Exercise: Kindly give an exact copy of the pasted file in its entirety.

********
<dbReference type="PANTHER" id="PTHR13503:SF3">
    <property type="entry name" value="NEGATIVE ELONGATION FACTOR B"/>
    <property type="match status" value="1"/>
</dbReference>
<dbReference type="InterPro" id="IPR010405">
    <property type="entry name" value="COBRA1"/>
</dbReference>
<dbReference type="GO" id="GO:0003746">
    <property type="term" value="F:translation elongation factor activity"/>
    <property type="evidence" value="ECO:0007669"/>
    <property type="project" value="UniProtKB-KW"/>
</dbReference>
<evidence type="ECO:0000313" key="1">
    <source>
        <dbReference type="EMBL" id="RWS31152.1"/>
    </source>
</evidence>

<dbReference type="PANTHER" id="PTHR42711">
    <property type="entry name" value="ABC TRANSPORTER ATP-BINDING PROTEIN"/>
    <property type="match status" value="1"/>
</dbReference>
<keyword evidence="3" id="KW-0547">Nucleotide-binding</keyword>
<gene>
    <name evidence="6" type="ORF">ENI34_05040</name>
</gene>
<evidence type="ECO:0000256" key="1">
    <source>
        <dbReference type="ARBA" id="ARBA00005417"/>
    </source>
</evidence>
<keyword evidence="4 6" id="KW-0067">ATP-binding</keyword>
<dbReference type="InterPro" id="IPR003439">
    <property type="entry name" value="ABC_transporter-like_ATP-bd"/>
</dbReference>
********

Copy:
<dbReference type="PANTHER" id="PTHR13503:SF3">
    <property type="entry name" value="NEGATIVE ELONGATION FACTOR B"/>
    <property type="match status" value="1"/>
</dbReference>
<dbReference type="InterPro" id="IPR010405">
    <property type="entry name" value="COBRA1"/>
</dbReference>
<dbReference type="GO" id="GO:0003746">
    <property type="term" value="F:translation elongation factor activity"/>
    <property type="evidence" value="ECO:0007669"/>
    <property type="project" value="UniProtKB-KW"/>
</dbReference>
<evidence type="ECO:0000313" key="1">
    <source>
        <dbReference type="EMBL" id="RWS31152.1"/>
    </source>
</evidence>

<dbReference type="PANTHER" id="PTHR42711">
    <property type="entry name" value="ABC TRANSPORTER ATP-BINDING PROTEIN"/>
    <property type="match status" value="1"/>
</dbReference>
<keyword evidence="3" id="KW-0547">Nucleotide-binding</keyword>
<gene>
    <name evidence="6" type="ORF">ENI34_05040</name>
</gene>
<evidence type="ECO:0000256" key="1">
    <source>
        <dbReference type="ARBA" id="ARBA00005417"/>
    </source>
</evidence>
<keyword evidence="4 6" id="KW-0067">ATP-binding</keyword>
<dbReference type="InterPro" id="IPR003439">
    <property type="entry name" value="ABC_transporter-like_ATP-bd"/>
</dbReference>